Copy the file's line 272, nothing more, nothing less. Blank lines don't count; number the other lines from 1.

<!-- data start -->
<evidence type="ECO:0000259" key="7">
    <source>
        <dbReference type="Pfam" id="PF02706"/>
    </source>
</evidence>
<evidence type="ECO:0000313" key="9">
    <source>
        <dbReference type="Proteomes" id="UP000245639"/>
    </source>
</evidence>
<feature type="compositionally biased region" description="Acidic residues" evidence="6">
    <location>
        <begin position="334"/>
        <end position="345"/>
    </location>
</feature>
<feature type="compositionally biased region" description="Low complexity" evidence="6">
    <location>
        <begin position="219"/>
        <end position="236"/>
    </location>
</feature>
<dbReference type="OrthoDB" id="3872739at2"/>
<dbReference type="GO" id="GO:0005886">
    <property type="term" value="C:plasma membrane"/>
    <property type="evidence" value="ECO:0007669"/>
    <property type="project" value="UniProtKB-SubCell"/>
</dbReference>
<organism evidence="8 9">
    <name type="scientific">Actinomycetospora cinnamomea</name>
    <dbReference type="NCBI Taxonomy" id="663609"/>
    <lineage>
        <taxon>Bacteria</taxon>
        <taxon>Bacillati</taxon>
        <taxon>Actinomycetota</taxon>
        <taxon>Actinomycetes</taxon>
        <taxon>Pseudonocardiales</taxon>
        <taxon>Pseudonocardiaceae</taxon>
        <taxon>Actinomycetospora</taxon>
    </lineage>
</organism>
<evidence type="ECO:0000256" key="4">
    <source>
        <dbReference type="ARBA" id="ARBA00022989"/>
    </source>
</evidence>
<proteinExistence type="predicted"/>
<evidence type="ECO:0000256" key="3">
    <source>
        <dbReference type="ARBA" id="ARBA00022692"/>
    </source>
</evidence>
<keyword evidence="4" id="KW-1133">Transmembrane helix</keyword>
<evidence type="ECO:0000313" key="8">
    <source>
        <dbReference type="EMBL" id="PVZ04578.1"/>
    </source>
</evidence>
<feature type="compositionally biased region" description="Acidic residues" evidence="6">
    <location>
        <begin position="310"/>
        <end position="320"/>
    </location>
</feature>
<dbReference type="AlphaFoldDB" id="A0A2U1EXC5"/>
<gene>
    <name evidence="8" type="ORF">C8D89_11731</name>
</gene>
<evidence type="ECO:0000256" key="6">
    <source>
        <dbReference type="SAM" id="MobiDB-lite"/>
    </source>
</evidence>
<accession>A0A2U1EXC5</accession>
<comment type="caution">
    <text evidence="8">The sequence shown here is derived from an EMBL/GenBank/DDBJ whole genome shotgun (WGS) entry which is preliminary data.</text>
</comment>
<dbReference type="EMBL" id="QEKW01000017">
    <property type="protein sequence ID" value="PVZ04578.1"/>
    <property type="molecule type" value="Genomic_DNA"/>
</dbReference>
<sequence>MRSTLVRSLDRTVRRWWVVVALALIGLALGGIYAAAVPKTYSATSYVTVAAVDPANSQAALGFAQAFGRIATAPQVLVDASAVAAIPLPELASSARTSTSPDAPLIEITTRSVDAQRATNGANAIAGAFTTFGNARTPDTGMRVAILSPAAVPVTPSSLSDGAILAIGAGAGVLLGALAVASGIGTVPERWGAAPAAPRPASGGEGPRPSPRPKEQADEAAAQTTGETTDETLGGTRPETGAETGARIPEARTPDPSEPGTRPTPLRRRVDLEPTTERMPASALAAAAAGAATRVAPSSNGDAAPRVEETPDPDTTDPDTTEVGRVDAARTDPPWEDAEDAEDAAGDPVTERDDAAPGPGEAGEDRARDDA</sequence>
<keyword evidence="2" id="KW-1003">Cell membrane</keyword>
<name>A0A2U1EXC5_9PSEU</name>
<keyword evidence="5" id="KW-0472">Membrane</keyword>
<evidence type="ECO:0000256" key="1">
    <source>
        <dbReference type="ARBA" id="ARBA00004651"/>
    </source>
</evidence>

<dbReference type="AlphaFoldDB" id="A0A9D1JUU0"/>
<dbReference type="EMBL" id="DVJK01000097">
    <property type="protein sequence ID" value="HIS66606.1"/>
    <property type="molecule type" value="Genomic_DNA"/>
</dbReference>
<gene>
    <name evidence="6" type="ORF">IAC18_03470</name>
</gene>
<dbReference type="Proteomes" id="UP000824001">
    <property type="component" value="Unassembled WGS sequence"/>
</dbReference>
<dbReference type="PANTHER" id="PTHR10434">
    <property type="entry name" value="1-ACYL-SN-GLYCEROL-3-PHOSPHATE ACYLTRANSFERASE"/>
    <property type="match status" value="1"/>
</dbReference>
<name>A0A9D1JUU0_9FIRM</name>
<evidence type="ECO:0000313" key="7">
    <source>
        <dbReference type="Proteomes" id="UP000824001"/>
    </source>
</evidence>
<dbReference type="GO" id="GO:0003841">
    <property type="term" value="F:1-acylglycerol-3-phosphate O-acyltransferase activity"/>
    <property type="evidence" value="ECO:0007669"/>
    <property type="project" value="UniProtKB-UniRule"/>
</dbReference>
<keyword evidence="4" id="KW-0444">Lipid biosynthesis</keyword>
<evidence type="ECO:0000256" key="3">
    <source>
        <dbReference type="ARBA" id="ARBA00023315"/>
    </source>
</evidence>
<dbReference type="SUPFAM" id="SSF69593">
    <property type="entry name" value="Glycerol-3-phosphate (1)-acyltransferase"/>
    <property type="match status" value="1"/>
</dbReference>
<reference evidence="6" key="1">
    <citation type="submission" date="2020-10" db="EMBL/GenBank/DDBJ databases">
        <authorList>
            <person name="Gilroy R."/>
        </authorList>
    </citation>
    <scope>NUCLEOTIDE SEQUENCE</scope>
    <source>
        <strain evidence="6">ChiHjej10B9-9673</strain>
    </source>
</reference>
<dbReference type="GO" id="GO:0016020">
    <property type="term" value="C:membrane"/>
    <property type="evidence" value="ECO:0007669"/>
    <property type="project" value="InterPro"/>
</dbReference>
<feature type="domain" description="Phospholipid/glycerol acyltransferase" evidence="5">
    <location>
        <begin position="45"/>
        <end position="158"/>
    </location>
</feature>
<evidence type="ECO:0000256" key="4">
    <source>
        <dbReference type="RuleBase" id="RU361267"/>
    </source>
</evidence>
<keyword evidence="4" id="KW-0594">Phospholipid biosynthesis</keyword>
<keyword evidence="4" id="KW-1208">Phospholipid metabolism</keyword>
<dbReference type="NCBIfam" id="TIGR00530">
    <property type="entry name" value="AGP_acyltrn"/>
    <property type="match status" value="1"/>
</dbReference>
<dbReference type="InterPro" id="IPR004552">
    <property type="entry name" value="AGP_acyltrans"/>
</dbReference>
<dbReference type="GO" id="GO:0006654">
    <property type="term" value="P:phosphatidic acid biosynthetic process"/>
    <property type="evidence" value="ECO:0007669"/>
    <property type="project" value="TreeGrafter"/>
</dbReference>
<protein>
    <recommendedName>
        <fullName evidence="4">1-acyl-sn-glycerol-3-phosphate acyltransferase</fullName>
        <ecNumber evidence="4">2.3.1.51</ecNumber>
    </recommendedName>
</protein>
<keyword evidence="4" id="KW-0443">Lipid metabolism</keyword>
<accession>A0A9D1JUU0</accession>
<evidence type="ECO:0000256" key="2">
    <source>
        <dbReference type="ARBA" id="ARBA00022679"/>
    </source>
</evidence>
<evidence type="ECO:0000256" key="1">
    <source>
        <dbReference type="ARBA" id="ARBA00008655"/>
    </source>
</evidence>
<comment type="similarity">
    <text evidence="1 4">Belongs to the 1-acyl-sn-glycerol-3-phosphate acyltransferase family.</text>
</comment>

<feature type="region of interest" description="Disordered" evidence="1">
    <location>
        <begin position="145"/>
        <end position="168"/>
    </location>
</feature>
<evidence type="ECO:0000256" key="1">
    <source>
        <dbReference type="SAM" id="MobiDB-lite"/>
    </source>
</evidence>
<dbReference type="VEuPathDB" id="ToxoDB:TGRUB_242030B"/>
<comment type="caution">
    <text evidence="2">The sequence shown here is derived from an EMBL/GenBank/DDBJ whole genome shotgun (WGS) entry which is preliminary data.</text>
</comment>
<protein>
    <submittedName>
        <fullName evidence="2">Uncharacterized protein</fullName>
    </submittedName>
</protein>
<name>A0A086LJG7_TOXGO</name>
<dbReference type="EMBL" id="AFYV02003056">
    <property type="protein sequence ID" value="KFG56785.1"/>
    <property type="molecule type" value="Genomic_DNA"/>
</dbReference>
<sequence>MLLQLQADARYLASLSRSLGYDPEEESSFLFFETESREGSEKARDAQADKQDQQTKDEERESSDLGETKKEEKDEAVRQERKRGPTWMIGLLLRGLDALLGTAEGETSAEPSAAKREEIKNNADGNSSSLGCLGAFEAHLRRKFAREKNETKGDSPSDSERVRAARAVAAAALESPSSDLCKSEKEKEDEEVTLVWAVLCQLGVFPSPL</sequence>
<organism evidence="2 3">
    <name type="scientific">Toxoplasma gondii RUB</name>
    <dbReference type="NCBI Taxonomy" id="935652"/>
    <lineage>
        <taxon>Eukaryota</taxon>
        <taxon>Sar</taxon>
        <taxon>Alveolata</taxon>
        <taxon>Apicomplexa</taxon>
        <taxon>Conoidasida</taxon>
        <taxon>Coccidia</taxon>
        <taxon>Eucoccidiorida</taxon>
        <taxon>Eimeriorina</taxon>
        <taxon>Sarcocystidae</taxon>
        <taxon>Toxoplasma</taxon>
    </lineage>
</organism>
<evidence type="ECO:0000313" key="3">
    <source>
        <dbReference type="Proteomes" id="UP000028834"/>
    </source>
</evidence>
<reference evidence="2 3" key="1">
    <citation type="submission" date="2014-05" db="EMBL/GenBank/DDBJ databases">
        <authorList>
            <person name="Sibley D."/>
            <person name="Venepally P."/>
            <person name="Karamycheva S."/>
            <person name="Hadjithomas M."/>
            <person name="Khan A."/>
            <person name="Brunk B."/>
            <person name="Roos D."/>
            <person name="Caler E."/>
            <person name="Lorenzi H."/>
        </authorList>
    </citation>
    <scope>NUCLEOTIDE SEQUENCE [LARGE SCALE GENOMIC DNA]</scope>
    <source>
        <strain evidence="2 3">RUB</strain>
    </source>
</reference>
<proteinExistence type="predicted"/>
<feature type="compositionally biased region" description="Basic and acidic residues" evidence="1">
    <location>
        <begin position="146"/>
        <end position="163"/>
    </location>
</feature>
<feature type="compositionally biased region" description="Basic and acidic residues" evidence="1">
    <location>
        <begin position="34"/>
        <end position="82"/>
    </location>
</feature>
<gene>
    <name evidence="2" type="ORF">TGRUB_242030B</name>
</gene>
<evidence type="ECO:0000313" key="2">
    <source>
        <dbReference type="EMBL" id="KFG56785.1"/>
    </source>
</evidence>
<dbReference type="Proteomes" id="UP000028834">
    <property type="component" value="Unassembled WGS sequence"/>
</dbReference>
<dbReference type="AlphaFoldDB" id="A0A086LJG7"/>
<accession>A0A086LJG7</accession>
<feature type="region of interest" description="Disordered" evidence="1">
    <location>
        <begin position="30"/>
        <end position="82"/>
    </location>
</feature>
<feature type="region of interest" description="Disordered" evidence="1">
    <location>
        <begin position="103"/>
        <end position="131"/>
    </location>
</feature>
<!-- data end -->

    <source>